Charles Parry was described as a relentless Appalachian Trail volunteer. He served as the Roanoke A.T. Club's trail supervisor from 1976 until his death in December 2010, shaping nearly all of the 120 miles the club maintains. Mr. Parry's widow, Gloria Perry, accepted the hiking stick award. She described her late husband as a lucky man who had two great passions, teaching mathematics to his students at Virginia Tech University and the Appalachian Trail. She said: "The interest he took in maintaining the Appalachian Trail was a great benefit to all. His work there was truly a labor of love."
Despite the popular belief that Grandma Gatewood was the first woman to hike the entire A.T. in one year, Mildred Norman Ryder, universally known as "Peace Pilgrim", accomplished that feat in 1952. Bruce Nichols of the Friends of Peace Pilgrim accepted the award for Peace Pilgrim who died in 1981. Nichols read an excerpt from Peace Pilgrim's book on the value of hiking: "If you are free, I recommend a hike on a wilderness footpath. How inspiring it is to walk all day in the sunshine and sleep all night under the stars. What a wonderful experience in simple, natural living..."
Matilda "Tillie" Wood spent 21 years operating an A.T. hostel near Pearisburg, VA. She gave hikers a place to rest, shower and warm their bellies with a Southern breakfast. Woods Hole became known as one of the most beloved hostels on the A.T. Tillie's daughter Mary Jo Wood and granddaughter Neville Harris accepted the hiking stick on behalf of Tillie, who died in 2007. Neville and her husband Michael continue to operate Woods Hole. Neville described her grandmother's affection for the A.T. and especially the many hikers she met and helped over the years.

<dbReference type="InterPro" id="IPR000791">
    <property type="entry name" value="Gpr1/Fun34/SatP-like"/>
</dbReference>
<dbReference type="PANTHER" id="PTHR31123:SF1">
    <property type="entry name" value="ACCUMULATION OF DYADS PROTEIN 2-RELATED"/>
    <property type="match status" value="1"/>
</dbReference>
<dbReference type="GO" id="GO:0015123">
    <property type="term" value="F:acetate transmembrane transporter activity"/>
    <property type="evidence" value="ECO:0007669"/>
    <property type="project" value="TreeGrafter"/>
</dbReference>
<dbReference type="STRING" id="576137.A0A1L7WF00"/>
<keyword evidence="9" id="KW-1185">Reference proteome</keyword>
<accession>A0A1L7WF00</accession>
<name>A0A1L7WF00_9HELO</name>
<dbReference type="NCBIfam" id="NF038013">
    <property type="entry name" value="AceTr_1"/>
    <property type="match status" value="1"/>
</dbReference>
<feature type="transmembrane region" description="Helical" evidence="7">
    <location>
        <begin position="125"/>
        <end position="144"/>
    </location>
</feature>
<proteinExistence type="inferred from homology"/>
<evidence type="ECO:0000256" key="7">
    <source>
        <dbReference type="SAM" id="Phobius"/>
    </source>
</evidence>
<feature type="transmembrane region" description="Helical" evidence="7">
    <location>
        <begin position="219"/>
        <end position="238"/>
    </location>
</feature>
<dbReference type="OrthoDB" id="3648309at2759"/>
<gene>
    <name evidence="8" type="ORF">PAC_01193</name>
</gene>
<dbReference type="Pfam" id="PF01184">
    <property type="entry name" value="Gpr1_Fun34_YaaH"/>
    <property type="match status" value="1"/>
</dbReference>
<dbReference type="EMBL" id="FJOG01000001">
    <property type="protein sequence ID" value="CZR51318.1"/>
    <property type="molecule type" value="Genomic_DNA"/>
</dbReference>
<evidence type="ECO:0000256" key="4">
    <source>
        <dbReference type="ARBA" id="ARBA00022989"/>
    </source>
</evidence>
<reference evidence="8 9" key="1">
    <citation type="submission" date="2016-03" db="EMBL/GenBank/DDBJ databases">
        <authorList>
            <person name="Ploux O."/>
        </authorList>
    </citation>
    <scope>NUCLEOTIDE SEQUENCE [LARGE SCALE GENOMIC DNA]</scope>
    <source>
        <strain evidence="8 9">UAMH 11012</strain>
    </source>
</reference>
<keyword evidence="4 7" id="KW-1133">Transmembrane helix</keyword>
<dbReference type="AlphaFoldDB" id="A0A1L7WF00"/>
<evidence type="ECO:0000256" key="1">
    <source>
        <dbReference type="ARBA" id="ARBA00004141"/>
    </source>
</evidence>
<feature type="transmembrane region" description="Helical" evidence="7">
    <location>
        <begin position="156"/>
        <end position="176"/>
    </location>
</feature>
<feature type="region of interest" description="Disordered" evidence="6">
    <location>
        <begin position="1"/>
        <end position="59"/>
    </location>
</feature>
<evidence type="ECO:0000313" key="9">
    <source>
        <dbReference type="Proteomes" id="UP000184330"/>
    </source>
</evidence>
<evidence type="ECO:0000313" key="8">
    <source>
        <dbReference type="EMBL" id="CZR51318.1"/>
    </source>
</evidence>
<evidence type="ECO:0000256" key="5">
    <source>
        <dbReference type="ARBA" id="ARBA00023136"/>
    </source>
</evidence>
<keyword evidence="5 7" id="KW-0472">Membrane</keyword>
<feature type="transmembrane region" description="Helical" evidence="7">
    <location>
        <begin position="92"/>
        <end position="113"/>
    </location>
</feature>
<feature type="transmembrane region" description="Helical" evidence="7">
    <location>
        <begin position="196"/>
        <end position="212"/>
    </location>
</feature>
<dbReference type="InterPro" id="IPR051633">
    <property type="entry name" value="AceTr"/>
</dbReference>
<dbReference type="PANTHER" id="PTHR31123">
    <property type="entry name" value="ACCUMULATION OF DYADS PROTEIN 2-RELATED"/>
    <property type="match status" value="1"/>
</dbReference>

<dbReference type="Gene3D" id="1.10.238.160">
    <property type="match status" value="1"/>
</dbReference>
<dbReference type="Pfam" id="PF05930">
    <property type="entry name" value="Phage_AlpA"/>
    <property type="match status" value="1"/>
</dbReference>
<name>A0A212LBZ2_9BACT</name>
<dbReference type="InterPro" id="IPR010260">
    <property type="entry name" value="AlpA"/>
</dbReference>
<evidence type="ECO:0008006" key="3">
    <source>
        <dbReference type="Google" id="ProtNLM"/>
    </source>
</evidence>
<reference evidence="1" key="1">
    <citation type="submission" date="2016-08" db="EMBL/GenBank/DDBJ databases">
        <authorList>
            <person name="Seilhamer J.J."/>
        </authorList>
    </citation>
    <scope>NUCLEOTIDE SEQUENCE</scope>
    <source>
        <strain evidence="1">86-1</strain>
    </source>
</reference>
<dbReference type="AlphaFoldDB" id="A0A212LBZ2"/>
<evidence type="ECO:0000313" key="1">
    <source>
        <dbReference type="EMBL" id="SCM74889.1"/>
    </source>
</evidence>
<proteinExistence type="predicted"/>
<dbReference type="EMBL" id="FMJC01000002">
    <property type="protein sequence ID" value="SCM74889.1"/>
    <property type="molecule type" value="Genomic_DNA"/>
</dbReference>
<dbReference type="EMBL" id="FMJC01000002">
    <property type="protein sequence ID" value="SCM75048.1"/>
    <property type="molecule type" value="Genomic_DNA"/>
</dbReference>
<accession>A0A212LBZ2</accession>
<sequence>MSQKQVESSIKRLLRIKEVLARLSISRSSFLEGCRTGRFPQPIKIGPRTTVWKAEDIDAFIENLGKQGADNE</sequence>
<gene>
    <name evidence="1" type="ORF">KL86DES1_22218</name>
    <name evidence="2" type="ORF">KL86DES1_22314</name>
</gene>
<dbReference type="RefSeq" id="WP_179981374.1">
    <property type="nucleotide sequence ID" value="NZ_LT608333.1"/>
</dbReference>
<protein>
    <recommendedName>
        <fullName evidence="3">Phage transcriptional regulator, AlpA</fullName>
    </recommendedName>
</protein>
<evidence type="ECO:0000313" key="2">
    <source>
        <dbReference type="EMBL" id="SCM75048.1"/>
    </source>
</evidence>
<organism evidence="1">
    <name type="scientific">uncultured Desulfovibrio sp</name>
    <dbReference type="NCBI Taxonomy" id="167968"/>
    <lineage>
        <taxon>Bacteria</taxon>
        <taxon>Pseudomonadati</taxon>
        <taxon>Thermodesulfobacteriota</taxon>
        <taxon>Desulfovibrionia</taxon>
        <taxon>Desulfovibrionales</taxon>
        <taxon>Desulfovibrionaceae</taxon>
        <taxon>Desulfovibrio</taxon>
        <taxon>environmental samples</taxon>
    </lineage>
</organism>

Three additional awards were given at the Banquet. Laurie Potteiger received the Museum's Lifetime Achievement Award from Museum founder and President Larry Luxenberg. Larry described Laurie at "totally dedicated to the Trail" in her longtime role as Information Services Manager at ATC. He said Laurie has become "the face of the Trail and in many ways the most knowledgeable person about the Trail..." Laurie has also been involved since the beginning in the movement to create an Appalachian Trail Museum. The Cumberland Valley Visitors Bureau received the 2017 Partnership Appreciation Award in honor of its generous financial support and advice to the Museum. Ron Tipton was given a special commemorative hiking stick to mark his upcoming retirement as President and CEO of ATC.
On Saturday, June 3, the Museum held its annual Festival, at Pine Grove Furnace State Park. Events included remarks by the representatives of the four new Hall of Fame honorees, talks by four authors of A.T. related books and a picnic lunch.
Below is a slideshow of pictures from the Banquet.
Below is a slideshow of pictures from the Museum Festival on June 3.